Claiming the Throne
5. Before the Black Gate
Imrahil, his silver armour glittering, rode up beside the Steward.
“My lord,” he said softly, and Denethor started and looked round.
The Prince nodded. “I am glad you chose to ride.”
“I chose to fight,” Denethor corrected, glancing at Aragorn, who seemed to be arguing about something with Elladan or Elrohir.
“For what?” Imrahil asked.
“If you are trying to ask, for whom,” Denethor said, “then for nobody. I fight for Gondor, because that is my duty as Steward.”
Imrahil smiled and fell silent.
“If he refuses you will never have Arwen!” Elladan said to Aragorn, their mounts close together so they could talk privately. “All your life you’ve dreamed, Estel, and you would throw that away?”
“I am throwing nothing away!” Aragorn returned. “And it is not for Denethor to refuse to surrender the Stewardship – rather it is for the people to agree that he should do so.”
“I know the old customs as well as you,” Elladan said. “Words, Estel, only words. ‘Shall he be king and enter into the City and dwell there?’ Well, you have already entered, and dwelt there, and so the point is moot. If Denethor stubbornly holds on to his power, you would not fight for it. I know you too well to think that.”
“Peace, Elladan!” Aragorn said, conceding the point. “Please, let us not speak of this any more – and tell your brother the same. Before anything can be decided there are more battles to be fought.” Elladan nodded, a glint in his eye, and Aragorn shook his head. “And of course you at least will never tire of battles.”
The cavalry pressed on once they had passed Osgiliath, by noon on the first day of the march, and leaving the foot soldiers behind reached the great crossroads by Minas Morgul. Denethor sent for the heralds and had them proclaim Gondor’s lordship over the lands, before ordering that camp should be made. The host went about its business quickly and efficiently, whilst the Steward watched. He noticed that the company of northern Rangers had not brought tents with them this time, instead laying out blankets on the ground and lighting a fire. Aragorn moved easily amongst his men, helping with the fire before settling down by it and lighting a pipe.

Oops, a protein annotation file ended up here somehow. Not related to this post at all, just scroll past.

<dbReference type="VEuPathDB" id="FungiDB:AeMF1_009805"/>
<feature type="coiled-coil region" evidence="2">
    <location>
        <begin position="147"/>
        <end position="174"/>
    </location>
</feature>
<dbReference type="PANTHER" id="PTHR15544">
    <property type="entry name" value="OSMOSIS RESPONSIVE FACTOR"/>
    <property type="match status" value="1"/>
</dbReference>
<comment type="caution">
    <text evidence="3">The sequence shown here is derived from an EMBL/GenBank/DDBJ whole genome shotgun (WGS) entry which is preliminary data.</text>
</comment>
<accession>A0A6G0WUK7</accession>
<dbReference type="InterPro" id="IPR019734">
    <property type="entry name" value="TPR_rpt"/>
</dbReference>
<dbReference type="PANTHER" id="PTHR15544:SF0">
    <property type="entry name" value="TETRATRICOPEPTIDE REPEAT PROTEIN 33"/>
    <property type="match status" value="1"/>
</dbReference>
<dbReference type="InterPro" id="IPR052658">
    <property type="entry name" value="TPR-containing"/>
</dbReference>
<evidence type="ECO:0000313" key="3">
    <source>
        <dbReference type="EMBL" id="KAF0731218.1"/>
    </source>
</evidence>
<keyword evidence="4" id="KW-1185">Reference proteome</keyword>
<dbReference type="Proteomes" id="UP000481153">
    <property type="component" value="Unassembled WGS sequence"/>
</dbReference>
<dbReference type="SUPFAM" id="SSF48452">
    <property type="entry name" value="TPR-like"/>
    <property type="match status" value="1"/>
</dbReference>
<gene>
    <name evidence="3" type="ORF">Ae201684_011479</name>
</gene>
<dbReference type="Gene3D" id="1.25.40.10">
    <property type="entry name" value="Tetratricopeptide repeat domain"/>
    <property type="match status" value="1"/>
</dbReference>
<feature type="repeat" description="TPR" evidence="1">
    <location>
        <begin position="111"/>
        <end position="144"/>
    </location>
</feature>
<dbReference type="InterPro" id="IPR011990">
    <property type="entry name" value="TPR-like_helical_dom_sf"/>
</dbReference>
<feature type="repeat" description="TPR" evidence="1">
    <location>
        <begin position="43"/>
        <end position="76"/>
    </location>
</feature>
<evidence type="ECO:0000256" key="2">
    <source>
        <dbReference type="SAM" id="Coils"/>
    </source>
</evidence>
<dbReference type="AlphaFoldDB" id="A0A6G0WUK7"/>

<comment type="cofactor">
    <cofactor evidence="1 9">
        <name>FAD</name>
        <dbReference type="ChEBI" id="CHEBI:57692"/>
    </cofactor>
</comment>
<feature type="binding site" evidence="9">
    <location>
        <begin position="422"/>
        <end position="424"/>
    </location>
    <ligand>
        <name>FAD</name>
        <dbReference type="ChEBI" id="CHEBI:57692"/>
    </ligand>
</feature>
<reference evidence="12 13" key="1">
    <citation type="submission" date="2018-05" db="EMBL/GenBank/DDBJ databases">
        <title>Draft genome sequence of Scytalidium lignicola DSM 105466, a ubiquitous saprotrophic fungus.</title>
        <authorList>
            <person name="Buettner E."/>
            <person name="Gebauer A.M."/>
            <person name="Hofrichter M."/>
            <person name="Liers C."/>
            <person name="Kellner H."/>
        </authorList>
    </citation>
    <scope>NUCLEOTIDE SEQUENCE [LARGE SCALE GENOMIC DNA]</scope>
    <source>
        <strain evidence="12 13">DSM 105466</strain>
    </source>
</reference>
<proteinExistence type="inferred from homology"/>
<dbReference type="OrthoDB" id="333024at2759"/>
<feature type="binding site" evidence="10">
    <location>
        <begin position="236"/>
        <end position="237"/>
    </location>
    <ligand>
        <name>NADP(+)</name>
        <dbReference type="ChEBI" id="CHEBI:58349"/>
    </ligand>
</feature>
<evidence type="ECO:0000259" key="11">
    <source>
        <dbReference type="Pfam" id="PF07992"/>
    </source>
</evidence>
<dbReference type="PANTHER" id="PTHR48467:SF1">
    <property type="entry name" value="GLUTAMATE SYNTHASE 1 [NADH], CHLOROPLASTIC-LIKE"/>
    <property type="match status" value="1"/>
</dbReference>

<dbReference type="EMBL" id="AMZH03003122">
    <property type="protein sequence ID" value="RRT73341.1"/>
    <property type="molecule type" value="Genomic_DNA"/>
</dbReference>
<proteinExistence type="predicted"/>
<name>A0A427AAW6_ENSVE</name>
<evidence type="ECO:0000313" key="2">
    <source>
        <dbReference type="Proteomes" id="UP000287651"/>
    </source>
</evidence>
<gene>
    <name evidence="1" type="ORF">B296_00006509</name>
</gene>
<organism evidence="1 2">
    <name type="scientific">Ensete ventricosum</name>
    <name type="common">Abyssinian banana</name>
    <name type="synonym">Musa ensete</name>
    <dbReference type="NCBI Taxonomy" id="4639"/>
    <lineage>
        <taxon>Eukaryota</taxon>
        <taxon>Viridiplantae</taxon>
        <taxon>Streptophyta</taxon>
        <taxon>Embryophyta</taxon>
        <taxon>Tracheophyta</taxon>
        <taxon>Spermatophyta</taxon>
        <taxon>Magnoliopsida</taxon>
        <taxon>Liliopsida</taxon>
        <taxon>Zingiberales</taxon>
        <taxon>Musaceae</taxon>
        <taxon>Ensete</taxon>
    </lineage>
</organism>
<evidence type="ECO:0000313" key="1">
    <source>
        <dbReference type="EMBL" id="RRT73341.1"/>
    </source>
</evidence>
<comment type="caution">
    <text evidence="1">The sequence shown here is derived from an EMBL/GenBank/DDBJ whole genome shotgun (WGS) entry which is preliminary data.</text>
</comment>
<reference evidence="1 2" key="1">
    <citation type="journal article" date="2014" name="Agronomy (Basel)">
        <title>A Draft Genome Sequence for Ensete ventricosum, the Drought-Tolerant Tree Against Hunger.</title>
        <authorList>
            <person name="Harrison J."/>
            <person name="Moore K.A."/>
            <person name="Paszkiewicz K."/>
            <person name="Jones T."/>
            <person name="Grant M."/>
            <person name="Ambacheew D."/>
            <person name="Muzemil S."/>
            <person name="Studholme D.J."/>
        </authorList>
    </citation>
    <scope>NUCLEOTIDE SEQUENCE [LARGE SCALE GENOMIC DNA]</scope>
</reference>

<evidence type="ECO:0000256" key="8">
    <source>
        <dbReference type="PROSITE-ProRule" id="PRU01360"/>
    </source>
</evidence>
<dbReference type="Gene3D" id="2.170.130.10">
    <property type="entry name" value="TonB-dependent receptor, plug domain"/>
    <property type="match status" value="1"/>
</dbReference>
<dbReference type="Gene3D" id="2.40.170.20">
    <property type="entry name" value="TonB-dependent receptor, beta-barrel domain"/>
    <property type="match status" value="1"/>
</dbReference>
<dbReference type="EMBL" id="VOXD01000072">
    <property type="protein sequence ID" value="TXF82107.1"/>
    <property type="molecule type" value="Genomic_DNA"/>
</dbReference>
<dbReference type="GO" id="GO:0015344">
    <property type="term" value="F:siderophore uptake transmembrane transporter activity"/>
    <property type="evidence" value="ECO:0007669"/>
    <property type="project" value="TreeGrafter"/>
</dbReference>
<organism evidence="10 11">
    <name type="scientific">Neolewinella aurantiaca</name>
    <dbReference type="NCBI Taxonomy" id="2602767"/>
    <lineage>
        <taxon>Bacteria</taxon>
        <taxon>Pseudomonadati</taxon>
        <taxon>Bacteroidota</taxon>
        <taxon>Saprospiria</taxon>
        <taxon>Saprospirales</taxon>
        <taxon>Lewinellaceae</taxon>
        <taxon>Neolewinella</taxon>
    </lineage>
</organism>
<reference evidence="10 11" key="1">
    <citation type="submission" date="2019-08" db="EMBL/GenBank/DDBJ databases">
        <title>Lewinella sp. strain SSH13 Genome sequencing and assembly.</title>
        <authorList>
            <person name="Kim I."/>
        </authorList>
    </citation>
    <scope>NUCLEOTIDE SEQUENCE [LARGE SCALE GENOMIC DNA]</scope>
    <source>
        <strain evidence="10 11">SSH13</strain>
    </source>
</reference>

Denethor turned away and went to find his own tent.
The next morning they waited for the rest of the army. Towards noon Denethor called the commanders together.
“Though we agreed not to destroy Minas Morgul,” he said, “I wish to ride to look upon it, and would ask that Mithrandir and whomsoever chooses to would ride with me.”
“I will come,” Gandalf said, nodding.
“And I too,” Aragorn added. “But it grieves me to see Minas Ithil so marred.”
“It has long grieved me,” Denethor said. “Imrahil? My lord Éomer?”
“The horses need attention,” said Éomer. “And one stone city is much like another to my eyes, my lord Steward. I’ll stay here.”
Imrahil glanced shrewdly at Aragorn and Gandalf, and shook his head. “I also have business with my men, my lord Denethor.”
The Steward nodded curtly. “Then the three of us shall go. Do you need long to prepare?”
“Just enough time to saddle Roheryn,” Aragorn said briefly.
Denethor acknowledged this, and Aragorn slipped away. Gandalf got out his pipe and lit it, settling down contentedly. Denethor called for his horse to be saddled, and stood waiting, his hands folded behind his back.
“What is that weed you smoke?” he asked, sniffing the air.
“The hobbits name it pipe weed,” Gandalf said. “This happens to be Longbottom Leaf, discovered by Masters Took and Brandybuck in the cellars of Orthanc. An excellent crop.”
“It is a habit of the halflings, then?” said Denethor, his voice betraying some curiosity.
“Of the halflings, the Dúnedain, and one wizard.” A smoke ring circled the Steward’s head. “Ah, here comes Aragorn.” Gandalf knocked out the burning embers of his pipe and tucked it into his belt before whistling sharply. Shadowfax, his head held high, came trotting across the grass to his master. The wizard mounted, murmuring something to the great stallion, and once Denethor was also on horseback, the three of them set off east towards the tall pale tower of Minas Morgul.
All around the lands were silent, and no sign of activity could be seen outside of their own camp. Looking around as they rode, Aragorn thought he saw the occasional glint of light off a sword, and knew that the guards they had posted were watching. They rode straight towards the city, and as they drew closer it seemed that darkness was falling again. Speaking softly to Roheryn to comfort and reassure the stallion, Aragorn rode on by the side of his companions. In the gloom, Gandalf’s robes shone faintly, and the light was reflected in a sickly way by the defaced marble of the city above them.
As they crossed on to the white bridge, their horses’ hooves thudded hollowly. Shadowfax lifted his head and whinnied, and the noise echoed off the walls of the city and the cliff-face.
Denethor shivered, his face pale and drawn. “This is an evil place.”
“Yet long ago it was fair and lovely,” Aragorn said. “I wonder if it could be made so again.”
“In many years, and with a fair bit of rebuilding, perhaps,” Gandalf observed. He appeared to be less bothered by the oppressive atmosphere than his companions – or maybe it was that the atmosphere did not encroach on him so much. “I imagine that, if we win through, some of Gimli’s folk would be willing to help.”